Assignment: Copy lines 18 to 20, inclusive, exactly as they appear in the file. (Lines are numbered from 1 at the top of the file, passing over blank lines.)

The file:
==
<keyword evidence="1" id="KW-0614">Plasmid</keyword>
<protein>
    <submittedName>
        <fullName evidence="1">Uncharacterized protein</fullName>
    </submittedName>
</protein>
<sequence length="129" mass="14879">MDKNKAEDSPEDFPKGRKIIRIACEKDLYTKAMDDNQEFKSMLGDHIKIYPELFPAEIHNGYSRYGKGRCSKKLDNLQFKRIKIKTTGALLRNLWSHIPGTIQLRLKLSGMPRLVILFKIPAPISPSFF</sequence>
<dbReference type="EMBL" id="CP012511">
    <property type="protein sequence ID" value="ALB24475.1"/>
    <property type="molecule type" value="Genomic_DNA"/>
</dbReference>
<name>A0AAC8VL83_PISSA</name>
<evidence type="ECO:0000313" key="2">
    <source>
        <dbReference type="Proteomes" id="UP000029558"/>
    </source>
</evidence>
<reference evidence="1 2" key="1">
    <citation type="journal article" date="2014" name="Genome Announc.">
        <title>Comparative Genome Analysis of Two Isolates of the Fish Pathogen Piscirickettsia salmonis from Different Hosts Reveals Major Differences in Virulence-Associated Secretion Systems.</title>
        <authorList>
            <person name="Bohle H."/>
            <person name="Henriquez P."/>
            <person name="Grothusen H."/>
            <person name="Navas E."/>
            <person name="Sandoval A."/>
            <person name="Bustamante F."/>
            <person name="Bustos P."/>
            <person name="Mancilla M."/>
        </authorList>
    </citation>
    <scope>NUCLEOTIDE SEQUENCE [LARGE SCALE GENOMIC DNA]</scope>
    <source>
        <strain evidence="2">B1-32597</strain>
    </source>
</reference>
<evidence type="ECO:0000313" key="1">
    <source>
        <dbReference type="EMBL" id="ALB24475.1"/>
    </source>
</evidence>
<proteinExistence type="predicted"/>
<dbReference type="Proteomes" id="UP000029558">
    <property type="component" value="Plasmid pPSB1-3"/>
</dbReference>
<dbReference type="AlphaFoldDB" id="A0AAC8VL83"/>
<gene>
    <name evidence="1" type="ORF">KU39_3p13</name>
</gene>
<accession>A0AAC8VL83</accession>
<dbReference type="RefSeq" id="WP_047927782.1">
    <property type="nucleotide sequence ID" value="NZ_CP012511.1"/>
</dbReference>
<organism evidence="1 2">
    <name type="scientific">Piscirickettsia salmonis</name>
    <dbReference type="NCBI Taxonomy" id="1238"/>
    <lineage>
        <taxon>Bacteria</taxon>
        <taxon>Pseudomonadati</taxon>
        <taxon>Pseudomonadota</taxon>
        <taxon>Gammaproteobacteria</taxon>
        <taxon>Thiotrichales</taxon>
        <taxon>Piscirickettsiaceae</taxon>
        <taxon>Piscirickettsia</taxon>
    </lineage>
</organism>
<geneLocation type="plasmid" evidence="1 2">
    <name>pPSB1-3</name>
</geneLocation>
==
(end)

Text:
<reference evidence="1 2" key="1">
    <citation type="journal article" date="2014" name="Genome Announc.">
        <title>Comparative Genome Analysis of Two Isolates of the Fish Pathogen Piscirickettsia salmonis from Different Hosts Reveals Major Differences in Virulence-Associated Secretion Systems.</title>